FIVE FACTORS

Click here for more description of the Five Factors from Week 1

WEEK 2 RECAP vs. Army

There was not much magic hidden beneath the surface of Michigan’s double overtime victory over the Army Black Knights.  Typically, the soldiers dominate time of possession. Today, Army only had a slight edge 31:35 to 28:25 for Michigan.  On the Five Factors table above, only the Explosiveness metric displayed a distinct advantage for one team. While the edge went to Michigan, there wasn’t a lopsided margin in YPP and IsoPPP that we expected from #SpeedInSpace.

The Wolverines were in serious trouble at the half.  Michigan was fortunate to only be down one score after two quarters. The Black Knights had cashed in on two short field opportunities for touchdowns.  Meanwhile, Michigan had only mustered one score as freshman Zach Charbonnet scored his first career touchdown as a Wolverine. After three turnovers and missing a long Quinn Nordin field goal attempt, Michigan averaged a paltry 1.75 points per first half scoring opportunity.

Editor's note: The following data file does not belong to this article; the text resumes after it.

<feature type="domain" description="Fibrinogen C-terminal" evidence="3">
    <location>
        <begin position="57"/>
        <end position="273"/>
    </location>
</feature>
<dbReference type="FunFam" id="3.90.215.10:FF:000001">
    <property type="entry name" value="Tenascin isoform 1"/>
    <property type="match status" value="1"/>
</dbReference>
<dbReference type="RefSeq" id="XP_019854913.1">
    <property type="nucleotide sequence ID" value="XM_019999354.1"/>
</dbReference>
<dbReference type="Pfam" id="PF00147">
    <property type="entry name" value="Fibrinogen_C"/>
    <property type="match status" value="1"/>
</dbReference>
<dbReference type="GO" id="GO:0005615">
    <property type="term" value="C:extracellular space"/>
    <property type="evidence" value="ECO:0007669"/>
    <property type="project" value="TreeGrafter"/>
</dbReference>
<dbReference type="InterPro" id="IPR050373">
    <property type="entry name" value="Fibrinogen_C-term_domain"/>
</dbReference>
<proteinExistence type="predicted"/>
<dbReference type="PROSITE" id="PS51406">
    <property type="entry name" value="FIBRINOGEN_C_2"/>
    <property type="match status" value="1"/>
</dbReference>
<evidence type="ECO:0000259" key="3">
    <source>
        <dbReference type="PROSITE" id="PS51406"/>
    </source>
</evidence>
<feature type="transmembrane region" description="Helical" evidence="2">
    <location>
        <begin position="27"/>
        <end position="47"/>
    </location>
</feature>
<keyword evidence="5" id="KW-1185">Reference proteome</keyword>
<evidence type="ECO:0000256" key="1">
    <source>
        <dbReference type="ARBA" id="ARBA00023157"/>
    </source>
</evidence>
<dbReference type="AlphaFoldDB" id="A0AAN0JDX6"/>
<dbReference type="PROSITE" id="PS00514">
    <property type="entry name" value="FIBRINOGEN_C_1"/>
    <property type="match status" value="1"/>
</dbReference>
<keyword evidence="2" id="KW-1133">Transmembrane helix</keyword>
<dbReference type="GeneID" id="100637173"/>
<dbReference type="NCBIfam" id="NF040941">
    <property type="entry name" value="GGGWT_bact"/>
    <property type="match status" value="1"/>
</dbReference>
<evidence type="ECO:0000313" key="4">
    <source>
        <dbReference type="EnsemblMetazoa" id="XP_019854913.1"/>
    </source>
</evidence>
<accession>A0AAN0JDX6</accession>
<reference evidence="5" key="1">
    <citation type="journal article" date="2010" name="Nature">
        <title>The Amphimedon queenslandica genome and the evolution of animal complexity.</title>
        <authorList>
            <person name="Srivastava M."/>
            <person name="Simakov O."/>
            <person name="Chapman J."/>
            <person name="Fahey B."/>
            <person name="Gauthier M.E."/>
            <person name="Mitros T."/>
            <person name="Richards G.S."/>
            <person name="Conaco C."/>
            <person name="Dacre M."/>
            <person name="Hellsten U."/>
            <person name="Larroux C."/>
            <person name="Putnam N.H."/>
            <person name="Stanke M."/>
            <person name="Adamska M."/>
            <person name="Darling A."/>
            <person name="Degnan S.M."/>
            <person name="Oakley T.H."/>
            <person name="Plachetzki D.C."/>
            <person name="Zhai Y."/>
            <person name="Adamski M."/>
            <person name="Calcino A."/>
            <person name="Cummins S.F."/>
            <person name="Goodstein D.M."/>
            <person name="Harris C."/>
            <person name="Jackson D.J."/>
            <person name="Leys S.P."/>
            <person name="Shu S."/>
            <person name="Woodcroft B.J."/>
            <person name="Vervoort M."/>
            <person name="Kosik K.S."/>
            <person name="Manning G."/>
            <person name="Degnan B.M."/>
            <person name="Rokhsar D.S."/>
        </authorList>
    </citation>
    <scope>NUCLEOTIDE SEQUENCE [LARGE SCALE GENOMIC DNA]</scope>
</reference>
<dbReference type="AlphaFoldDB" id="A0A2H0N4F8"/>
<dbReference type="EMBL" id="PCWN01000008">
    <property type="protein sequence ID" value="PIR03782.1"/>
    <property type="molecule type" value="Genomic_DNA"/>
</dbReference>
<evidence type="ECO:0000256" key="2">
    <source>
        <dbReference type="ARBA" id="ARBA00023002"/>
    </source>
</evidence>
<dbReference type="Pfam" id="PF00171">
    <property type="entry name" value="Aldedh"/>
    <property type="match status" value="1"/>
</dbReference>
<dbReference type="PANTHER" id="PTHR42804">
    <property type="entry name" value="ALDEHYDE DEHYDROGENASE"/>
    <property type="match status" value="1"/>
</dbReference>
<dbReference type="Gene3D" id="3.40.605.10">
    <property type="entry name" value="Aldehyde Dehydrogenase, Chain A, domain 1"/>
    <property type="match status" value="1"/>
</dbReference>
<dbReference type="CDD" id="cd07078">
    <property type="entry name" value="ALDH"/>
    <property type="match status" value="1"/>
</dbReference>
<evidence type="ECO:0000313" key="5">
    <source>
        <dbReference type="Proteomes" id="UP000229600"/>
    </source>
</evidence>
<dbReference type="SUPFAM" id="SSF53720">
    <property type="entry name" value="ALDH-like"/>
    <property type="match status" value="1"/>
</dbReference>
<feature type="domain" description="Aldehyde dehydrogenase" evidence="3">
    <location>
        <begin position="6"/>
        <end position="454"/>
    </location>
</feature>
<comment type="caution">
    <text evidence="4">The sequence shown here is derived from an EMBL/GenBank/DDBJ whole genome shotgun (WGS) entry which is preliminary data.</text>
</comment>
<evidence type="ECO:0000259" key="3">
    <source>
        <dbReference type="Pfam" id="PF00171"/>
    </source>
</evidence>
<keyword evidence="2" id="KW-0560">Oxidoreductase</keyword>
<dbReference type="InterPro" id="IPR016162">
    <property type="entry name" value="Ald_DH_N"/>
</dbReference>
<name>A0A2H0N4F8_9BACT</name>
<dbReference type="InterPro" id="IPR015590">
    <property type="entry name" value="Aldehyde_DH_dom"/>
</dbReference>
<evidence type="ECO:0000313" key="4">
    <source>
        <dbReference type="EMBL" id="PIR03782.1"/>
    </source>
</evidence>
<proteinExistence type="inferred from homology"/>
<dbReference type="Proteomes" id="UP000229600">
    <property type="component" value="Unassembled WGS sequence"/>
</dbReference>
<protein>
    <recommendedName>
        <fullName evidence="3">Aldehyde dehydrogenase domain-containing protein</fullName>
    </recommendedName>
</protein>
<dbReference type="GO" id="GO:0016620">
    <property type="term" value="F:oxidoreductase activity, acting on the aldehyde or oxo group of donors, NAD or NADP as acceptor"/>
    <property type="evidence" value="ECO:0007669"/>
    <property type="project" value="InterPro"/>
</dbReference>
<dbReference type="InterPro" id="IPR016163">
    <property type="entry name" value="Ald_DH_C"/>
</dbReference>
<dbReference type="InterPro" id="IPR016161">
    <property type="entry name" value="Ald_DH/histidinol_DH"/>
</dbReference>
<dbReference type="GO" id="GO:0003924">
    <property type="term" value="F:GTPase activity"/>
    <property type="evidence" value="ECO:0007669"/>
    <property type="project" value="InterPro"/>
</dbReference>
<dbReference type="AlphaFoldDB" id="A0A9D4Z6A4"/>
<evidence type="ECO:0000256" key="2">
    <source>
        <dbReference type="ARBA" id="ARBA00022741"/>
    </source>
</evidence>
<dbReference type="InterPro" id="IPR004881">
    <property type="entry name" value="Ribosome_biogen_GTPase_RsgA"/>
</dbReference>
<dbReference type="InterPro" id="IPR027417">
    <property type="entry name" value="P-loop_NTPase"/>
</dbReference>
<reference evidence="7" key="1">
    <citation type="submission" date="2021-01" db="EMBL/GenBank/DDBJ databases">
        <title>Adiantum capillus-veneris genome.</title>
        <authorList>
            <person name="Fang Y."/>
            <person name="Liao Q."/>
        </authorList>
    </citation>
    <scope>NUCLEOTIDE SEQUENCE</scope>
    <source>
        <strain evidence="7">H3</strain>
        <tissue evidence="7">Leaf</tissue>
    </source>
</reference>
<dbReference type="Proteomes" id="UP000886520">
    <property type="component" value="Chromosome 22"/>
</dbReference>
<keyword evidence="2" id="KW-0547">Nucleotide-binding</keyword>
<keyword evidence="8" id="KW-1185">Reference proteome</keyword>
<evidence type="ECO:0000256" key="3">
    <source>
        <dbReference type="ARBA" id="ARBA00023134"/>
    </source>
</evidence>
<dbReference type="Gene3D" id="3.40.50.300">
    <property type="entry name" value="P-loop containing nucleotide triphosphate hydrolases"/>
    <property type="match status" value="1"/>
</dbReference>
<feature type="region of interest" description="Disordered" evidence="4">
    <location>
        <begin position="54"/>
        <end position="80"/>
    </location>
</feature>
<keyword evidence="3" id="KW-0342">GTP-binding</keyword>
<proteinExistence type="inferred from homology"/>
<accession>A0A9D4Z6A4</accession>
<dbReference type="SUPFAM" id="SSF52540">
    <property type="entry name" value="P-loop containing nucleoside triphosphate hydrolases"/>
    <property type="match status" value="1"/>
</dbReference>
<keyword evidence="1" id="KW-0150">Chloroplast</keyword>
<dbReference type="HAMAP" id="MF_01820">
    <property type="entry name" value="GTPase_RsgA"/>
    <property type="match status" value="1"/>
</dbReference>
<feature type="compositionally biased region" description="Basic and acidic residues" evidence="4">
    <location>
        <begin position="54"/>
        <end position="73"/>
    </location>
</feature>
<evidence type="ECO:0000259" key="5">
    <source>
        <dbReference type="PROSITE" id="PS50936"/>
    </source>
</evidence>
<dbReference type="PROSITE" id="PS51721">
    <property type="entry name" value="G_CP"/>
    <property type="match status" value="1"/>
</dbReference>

The uneasy feeling lingered into the second half. The referees called back a Giles Jackson kickoff return of 42 yards due to an illegal blindside block.  After Michigan went three and out, Army showed they had made some shrewd halftime adjustments and began to march. A 60 yard, 7:43 drive added to Michigan fans’ anxiety. However, once they reached the red zone, Army QB Kelvin Hopkins, Jr. was intercepted by corner back Lavert Hill.   5:19 later Charbonnet punched in his second touchdown of the day to tie the score. The interception by Hill was clearly a pivotal moment in this game, but not the final critical play.

The Michigan defense started the fourth quarter by forcing another three-and-out. Michigan’s offense took the momentum and drove back into Army territory with the score tied 14-14.  With the clock nearing 10:00 left in regulation, and facing 4th & 2 from the Army 19 yard line, Jim Harbaugh chose to keep the offense on the field. Shea Patterson handed off on a zone run to the right, but the Black Knights had called the perfect run blitz. Charbonnet was tackled immediately for a four yard loss.